Lt. "Dick" Winters during training at Camp MacKall - 1943

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Richard Davis "Dick" Winters
(January 21, 1918 – January 2, 2011)
"Officer of the United States Army and a decorated war veteran. He is best known for having commanded Easy Company of the 2nd Battalion, 506th Parachute Infantry Regiment, part of the 101st Airborne Division, during World War II. He was eventually promoted to major and put in command of the 2nd Battalion."
 
U.S. Army Pfc. Fred Linden of Detroit, Michigan, 38th Infantry Regiment, 2nd Infantry Division, holds a young French boy called Gérard Poincheval following the liberation of the village of Trévières during the Battle of Normandy. Trévières, Lower Normandy, June 10, 1944.

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©Nara
®Coloured by Johnny Sirlande
 
Infantry of 50th (Northumbrian) Division moving forward on a road between Ver-sur-Mer and Crepon, 6 June 1944.

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Colour by Doug
© IWM B 5277
 
Montgomery and Jim Gourley from Larne.
Jim Gourley who lived in Factory Row, Larne is believed to be the Soldier to the left of the line in the centre of this photograph showing General Sir Bernard Montgomery passing German POWs shortly after arriving in Normandy on 8th June 1944.

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Look at the faces of the German P.O.W's on seeing Monty!
 
"Old Man" Tommy Lonergan looks at the camera with his buddy Johnny "Peepnuts" Hale behind him. Lonergan would grieve the rest of his life over Hale's death.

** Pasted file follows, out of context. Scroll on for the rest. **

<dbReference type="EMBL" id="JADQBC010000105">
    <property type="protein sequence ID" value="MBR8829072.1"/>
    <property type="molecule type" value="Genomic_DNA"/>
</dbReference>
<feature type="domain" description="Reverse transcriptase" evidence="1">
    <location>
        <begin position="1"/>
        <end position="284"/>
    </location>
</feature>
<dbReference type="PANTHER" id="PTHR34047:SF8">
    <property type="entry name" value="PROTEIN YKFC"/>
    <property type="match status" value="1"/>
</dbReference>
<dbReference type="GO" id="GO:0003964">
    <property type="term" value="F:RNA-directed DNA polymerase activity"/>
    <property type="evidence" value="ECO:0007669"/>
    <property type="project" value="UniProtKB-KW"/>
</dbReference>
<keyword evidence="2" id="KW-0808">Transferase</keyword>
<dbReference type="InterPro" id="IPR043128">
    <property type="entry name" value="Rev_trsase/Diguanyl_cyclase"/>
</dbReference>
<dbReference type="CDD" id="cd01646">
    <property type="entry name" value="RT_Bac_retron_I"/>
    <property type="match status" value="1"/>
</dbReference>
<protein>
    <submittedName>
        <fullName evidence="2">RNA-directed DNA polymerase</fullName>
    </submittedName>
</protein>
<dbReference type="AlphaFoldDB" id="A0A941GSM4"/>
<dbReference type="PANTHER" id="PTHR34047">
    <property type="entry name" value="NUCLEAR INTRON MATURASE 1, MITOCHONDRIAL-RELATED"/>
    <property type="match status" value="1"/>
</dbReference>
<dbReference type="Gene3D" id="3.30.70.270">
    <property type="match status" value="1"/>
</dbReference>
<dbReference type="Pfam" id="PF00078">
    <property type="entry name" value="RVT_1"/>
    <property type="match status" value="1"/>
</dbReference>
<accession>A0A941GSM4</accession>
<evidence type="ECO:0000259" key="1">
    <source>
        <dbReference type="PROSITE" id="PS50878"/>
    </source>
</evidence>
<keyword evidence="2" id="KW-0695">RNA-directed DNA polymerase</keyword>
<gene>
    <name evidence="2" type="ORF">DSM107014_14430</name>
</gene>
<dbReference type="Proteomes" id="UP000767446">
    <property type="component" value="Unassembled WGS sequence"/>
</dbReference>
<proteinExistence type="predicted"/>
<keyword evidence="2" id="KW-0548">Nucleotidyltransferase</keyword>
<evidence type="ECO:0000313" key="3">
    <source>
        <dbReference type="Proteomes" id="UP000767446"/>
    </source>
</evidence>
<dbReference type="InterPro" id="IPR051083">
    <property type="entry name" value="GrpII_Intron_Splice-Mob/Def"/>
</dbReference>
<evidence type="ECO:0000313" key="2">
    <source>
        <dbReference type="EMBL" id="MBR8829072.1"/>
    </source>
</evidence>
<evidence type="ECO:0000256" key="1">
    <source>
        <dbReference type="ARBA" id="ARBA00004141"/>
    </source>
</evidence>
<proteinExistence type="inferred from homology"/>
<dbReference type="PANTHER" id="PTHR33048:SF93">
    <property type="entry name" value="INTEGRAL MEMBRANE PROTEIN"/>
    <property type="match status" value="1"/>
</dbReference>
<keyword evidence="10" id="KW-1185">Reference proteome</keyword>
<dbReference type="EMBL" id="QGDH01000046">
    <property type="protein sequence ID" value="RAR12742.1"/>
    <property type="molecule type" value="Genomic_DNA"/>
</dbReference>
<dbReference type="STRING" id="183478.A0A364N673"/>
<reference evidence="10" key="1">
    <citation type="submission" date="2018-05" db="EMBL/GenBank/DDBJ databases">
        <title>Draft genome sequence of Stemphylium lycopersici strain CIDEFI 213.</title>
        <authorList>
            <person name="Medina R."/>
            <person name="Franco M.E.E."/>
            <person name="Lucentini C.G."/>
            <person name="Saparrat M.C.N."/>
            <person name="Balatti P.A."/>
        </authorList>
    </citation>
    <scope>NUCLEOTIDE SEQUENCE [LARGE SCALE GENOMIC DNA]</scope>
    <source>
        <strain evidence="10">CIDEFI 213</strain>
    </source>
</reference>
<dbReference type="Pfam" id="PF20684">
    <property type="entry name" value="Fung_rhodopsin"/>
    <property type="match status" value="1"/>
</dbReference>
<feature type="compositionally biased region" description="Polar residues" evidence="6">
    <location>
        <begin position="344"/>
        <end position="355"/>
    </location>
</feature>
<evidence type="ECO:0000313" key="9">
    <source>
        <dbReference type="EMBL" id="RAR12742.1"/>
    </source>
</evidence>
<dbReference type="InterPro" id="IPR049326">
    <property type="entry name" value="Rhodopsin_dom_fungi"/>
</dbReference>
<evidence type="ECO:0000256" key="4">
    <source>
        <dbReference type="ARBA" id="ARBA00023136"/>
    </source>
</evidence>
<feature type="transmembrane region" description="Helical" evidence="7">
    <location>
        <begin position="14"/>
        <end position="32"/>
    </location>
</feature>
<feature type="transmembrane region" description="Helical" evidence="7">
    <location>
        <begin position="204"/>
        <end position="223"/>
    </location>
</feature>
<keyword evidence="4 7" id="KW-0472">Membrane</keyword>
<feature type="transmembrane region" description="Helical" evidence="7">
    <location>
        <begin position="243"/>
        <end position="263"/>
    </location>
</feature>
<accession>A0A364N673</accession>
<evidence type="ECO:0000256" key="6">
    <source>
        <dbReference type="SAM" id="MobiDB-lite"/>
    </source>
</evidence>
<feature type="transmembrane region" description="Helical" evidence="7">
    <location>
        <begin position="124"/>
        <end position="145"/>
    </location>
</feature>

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According to C.J. Oleskiewicz's testimony, he and John Hale crawled through a field in Normandy after a third machine gun nest attack. CJ heard a single shot and as he turned around he saw John lying dead.
According to Jack Mc NIECE, John was a snappy and serious guy on duty.
The Filthy Thirteen was the name given to the 1st Demolition Section of the Regimental Headquarters Company of the 506th Parachute Infantry Regiment, 101st Airborne Division, of the United States Army, which fought in the European campaign in World War II. This unit was the inspiration for the book and subsequent film The Dirty Dozen.
The 1st Demolition Section was assigned and trained as demolition saboteurs to destroy enemy targets behind the lines. The unit had a tremendous mission focus but their blatant disregard for those aspects of military discipline that did not contribute to the mission became the bane of their officers. The unit acquired the nickname the Filthy Thirteen while living in Nissen huts in England. A demolition section consisted of thirteen enlisted men and they refused to bathe during the week in order to use
Photos of the men wearing Indian-style "mohawks" and applying war paint to one another excited the public's interest in this unit. The inspiration for this came from McNiece, who was part Choctaw.
During the Normandy Invasion of Europe in June 1944, the group was airdropped with the 3rd Battalion, 506th Parachute Infantry Regiment by aircraft of the 440th Troop Carrier Group of the United States Army Air Forces. They were ordered to secure or destroy the bridges over the Douve River.
Half of the unit was either killed, wounded or captured on the jump, but the rest led by Jake McNiece accomplished their mission. Most of the 3rd Battalion leadership had been killed on the initial jump so without any contact with the 3rd Battalion, senior officers assumed the battalion had failed its mission and ordered the Air Force to bomb the bridges.
 
A Horsa glider near the Caen Canal bridge at Benouville, 8 June 1944.